Asimov’s Annotations (mostly for Fred Kiesche and Paul Weimer)

Because Fred Kiesche, Paul Weimer and I were discussing them on Twitter yesterday, here is a photo for Fred and Paul designed to turn them green with envy:

Click to enlarge

Technically, Asimov’s Guide to Shakepeare and Asimov’s Guide to the Bible are not annotations in the sense that the entire work is included and commented on. But Asimov wrote that he thought it wasn’t practical to include the entire work because both the Bible and the works of Shakespeare are far too long.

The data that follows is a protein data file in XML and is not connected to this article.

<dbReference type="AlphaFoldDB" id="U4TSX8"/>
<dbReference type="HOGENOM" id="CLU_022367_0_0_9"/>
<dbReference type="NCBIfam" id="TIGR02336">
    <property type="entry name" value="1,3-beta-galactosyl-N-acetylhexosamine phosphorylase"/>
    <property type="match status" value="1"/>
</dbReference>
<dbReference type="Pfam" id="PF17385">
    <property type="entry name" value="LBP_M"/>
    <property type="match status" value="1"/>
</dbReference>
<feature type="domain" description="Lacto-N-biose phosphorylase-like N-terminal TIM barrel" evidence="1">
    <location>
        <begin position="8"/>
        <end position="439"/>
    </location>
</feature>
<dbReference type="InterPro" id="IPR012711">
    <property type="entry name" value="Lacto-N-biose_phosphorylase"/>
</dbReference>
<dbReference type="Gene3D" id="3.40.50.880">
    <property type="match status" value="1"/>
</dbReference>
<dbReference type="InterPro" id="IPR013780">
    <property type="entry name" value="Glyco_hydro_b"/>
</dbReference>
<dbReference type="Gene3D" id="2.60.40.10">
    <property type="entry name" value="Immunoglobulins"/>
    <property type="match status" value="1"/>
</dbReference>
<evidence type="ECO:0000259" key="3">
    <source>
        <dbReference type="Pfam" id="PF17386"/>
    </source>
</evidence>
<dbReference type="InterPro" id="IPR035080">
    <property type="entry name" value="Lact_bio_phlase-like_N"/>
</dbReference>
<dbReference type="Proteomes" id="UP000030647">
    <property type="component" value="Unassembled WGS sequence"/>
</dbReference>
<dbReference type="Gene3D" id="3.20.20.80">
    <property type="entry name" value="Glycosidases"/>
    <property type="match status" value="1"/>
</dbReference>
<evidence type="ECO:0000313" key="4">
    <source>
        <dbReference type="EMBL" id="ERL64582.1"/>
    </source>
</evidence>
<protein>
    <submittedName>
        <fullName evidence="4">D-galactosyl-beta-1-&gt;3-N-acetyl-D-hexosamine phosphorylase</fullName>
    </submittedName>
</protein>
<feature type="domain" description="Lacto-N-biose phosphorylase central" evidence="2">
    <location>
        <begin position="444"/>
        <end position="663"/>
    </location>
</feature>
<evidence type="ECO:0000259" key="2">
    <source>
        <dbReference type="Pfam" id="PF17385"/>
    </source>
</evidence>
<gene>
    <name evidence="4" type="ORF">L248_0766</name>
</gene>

The one I find people forget about the most is Familiar Poems, Annotated, which is itself a fascinating read. I sometimes wish I’d read it before taking AP English in 12th grade. I might have argued with the teacher’s interpretations more.

The only one that I am missing is, naturally, the one I want the most and that is Asimov’s Annotated Paradise Lost.

Anyway, there they are, prime examples that Asimov wrote more than just science and science fiction. And the four actual annotations pictured above are all first editions. (Guide to the Bible and Guide to Shakespeare are not.)



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